How to Foster a Father/Child Relationship

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There is nothing more precious than the adoring look your child gives you. As a father, your role is to nurture, encourage and foster the development of your child. However, when the connection doesn’t seem to be as close as you would like, there are ways you can rebuild that trust by offering your son or daughter what he or she needs – YOU.

The Aftermath of a Missing Bond

Unfortunately, children who do not have a close bond with their fathers feel unsafe, ungrounded and inadequate, says Dr. Paul Hokemeyer, New York-based licensed family and marriage therapist. “They grow up making bad decisions and have low self concept,” he says. “They spend their lives trying to win the validation and approval of male figures, substitutes for the father they never had, rather than growing into secure, self realized human beings.”

When a child has a father figure who is present but not actively involved in his or her life, it affects emotional and social development and growth. You can make your child feel safe, grounded and adequate by finding ways to bond and build the relationship, though.

The Bond of a Father and a Child

Many people assume that the bond between a father and child is automatic when the child is born and the father first holds his new bundle of joy. That’s not always the case, though. In fact, the first 12 months revolve around a baby primarily bonding with mom, says Dr. Fran Walfish, a Beverly Hills psychotherapist and author of The Self-Aware Parent: Resolving Conflict and Building a Better Bond with Your Child. Dad often takes a backseat to mom during this important developmental stage.

However, as a baby begins to crawl and explore the world around him or her, a separation from mom naturally happens and dad becomes a welcome sight. A father’s influence is crucial during this stage, says Christina Steinorth, California-based psychotherapist and author of Cue Cards for Life: Gentle Reminders for Better Relationships.

“When fathers are involved with their children as infants, children seem to be more emotionally secure and therefore more comfortable in exploring their surroundings,” says Steinorth. In addition, studies have shown that boys with strong attachments to their fathers develop better language skills, have higher IQs and display higher levels of frustration tolerance.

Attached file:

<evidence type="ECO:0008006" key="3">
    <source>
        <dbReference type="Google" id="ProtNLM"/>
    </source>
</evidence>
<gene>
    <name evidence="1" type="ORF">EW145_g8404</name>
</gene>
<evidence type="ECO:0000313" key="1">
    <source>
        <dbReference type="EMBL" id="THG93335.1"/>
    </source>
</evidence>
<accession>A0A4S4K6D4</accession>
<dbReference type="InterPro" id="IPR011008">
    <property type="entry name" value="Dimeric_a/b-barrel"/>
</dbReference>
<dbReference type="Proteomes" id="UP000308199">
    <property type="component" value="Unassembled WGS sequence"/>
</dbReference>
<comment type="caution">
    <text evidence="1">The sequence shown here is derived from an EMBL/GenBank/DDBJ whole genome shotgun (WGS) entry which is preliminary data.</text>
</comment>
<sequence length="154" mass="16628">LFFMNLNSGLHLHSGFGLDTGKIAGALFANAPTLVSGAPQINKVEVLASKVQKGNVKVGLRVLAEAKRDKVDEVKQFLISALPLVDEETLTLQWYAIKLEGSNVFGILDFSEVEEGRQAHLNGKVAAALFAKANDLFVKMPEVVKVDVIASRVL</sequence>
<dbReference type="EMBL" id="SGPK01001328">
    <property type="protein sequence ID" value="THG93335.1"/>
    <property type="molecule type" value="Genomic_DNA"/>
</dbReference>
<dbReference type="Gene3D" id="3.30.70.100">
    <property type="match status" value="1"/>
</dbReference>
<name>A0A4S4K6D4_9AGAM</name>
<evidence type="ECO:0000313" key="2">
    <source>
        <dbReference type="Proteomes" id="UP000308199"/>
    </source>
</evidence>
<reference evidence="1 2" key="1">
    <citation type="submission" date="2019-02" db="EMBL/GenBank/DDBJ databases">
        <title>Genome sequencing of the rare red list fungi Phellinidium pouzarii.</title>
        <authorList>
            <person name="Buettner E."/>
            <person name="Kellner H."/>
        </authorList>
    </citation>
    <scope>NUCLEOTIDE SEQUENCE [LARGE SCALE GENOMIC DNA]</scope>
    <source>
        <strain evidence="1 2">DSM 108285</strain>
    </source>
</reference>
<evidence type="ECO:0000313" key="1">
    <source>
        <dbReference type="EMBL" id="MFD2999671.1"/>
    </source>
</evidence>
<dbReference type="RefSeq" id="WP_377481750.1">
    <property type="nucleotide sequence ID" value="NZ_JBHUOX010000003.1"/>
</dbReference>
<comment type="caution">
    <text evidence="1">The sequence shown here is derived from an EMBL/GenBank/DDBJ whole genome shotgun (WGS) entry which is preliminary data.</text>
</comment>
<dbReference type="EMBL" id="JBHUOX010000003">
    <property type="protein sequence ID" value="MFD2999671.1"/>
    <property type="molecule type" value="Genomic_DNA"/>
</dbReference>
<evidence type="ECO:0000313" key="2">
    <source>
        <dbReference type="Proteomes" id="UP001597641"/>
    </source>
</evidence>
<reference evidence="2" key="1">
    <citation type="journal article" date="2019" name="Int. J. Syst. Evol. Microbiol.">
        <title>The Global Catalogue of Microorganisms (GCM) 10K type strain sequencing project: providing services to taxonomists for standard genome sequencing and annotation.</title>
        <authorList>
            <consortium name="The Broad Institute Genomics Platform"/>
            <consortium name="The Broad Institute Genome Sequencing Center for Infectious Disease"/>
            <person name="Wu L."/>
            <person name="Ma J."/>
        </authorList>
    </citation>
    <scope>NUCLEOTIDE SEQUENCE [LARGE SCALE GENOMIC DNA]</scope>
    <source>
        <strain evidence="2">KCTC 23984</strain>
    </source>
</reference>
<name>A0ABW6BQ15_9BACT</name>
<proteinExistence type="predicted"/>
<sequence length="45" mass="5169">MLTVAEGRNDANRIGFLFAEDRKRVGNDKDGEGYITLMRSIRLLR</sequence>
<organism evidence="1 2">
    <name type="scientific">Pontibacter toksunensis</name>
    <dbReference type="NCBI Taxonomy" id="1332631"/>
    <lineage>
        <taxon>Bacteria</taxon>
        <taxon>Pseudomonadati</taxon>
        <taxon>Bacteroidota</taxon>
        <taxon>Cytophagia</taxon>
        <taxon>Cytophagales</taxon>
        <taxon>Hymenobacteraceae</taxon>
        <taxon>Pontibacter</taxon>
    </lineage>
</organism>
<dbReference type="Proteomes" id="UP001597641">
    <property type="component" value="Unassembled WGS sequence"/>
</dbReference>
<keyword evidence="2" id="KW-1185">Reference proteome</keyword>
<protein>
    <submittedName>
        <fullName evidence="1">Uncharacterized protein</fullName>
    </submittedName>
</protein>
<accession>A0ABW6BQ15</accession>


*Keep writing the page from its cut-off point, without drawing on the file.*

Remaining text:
According to Hokemeyer, the best way a father can bond with a child is to simply spend time with him or her. “The key here is not to feel pressured to ‘do’ anything, but rather to just be with the child,” says Hokemeyer. “Parents, and in particular, fathers, feel the need to constantly be engaging in some activity with their child. It’s perfectly normal and instinctual, as a father’s role in life is to guide and protect his child, but this can lead to the child feeling pressured and inadequate.”

Hokemeyer suggests allowing the child to lead. “Follow them in their play and ask them to teach you something they feel a sense of mastery over,” he suggests.

Taking an interest in your child’s hobbies and passions is a strong start. If your son enjoys sporting events, relax together and watch a game on TV. If your daughter is passionate about dance, ask her to show you some moves or perform a number as you relax at home. Even discussing your child’s interests allows the opportunity for you two to bond.

Show Your Commitment and Love

Children need to feel secure, and showing your commitment and love is the best way to make them feel safe and nurtured. “Support the child on his or her journey of discovery,” says Hokemeyer.

When fathers dismiss a child’s interests or relinquish support for a child’s passions, children often view this as a lack of commitment to the father-child relationship.

“Fathers often play out their fears and insecurities about life and the world on their children. They need to step back when they feel afraid, anxious or disapproving of how their child’s interests, passions and curiosities are manifesting,” says Hokemeyer. “When they act from this place, the meta message they communicate to their child is ‘you’re unlovable as you are and not good enough.’”

Instead, show an interest in your child’s likes and dislikes, ask questions about his or her activities and engage them in conversations with an open mind to reassure them that you love them, even if you don’t agree with or share their beliefs or passions. These behaviors and actions will show your child your commitment to the relationship and your willingness to be involved in his or her life.

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